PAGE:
By Adam Conn, Founder
New Year's Resolutions
Okay, every year we need to make a list of things we say we'll change, but probably won't happen. My personal one for this year was to lose 12 lbs., which I had accomplished by the beginning of this month... but I think I've backslid a couple. I got close.
So here is what I resolve for sport for 2003.
So with New Year's here in Minnesota, "I give you Mr. Chauncy St. John of New Delhi". Happy New Year every one!
- Reduce the number of college bowl games from 28 to 16. Some of these bowls are losing propositions for the teams involved Minnesota got $750,000, but half of that was in ticket value (which they had to resell). Tennessee in December isn't quite warm enough for the snowbirds here. With the number of bowls, the top 56 teams should be playing. Only 43 teams received any votes in the USA Today/Coaches Top 25 poll and two of those teams didn't get bids. Really, just add four more bowls and you have the NCAA basketball tournament. Or eliminate 12 and still get an excessive amount of college football.
- Realize that studying game film, staying in school, and focusing on playing smart will serve players better than relying solely on talent, leaving after one or two years, and yelling at the coaches. Payton Manning is in the playoffs. Ryan Leaf is unemployed. Chris Simms, Byron Leftwich, and Eli Manning will be great pro quarterbacks, EJ Henderson will be an all-pro linebacker. Chad Hutchinson, Scott Covington, Billy Joe Holbert should never be starters again.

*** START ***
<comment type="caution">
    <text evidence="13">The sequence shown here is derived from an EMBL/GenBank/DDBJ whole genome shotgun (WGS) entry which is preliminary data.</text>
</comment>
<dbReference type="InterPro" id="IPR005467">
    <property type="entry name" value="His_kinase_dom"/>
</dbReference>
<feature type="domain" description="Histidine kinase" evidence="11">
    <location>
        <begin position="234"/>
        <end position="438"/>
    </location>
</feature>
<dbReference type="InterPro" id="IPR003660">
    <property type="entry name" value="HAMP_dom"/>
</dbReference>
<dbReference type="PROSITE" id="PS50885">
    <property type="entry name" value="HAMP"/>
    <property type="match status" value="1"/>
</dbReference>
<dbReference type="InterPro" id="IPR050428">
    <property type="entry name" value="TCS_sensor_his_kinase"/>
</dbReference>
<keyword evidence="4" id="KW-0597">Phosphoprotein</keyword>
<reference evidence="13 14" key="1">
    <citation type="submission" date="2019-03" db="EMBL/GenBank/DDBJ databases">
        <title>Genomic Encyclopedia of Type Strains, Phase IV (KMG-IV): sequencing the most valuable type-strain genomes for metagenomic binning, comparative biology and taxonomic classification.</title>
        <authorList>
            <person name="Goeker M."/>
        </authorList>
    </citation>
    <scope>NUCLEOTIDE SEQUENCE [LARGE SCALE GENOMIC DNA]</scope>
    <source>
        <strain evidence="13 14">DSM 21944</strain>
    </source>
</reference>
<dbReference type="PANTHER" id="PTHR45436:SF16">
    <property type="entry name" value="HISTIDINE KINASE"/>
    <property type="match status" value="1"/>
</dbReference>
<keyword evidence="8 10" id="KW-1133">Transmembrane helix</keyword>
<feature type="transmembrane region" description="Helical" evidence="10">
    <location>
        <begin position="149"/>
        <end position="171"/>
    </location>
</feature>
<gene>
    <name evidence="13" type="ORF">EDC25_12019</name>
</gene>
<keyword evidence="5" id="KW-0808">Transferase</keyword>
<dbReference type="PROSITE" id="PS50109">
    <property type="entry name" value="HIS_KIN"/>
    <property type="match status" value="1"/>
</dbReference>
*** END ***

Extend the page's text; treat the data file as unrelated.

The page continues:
- Drafting high school players and freshmen/sophomores in college has destroyed both college basketball and pro basketball. Gonzaga has made the tourney and been successful because its players commit to staying through senior year. They develop together as a team, and play together as a team. College basketball has turned from intense rivalries between colleges to intense jockeying for draft position. Pro basketball has turned into a weird pickup game between the Europeans and high school ballers. I care less and less about basketball by the day.
- Stop signing .250 hitters who can't field to contracts that pay above the league average. Robin Ventura committed 23 errors and hit .247. While he took a pay cut for 2003, he still gets $5 million. While he's won six Gold Gloves, only '96 and '99 were deserved. Aaron Boone put up similar, but slightly better numbers and earns $2.1 million the league average.
- Collusion is collusion. Major League Baseball should not be involved in the running of the Montreal Expos franchise. The moment that the collective bargaining agreement was signed, Bud Selig should have stepped up and asked for bids. This team should be sold by now and out of Canada.
- Fans should be respectful. It's not just the glory seekers attacking coaches, fans throwing rats from the rafters, or ripping down goalposts. It's people attending sports and being unintelligent through their actions. It's fans bringing artificial means of showing their support. Be a fan of the sport first, team second. Class wins every time.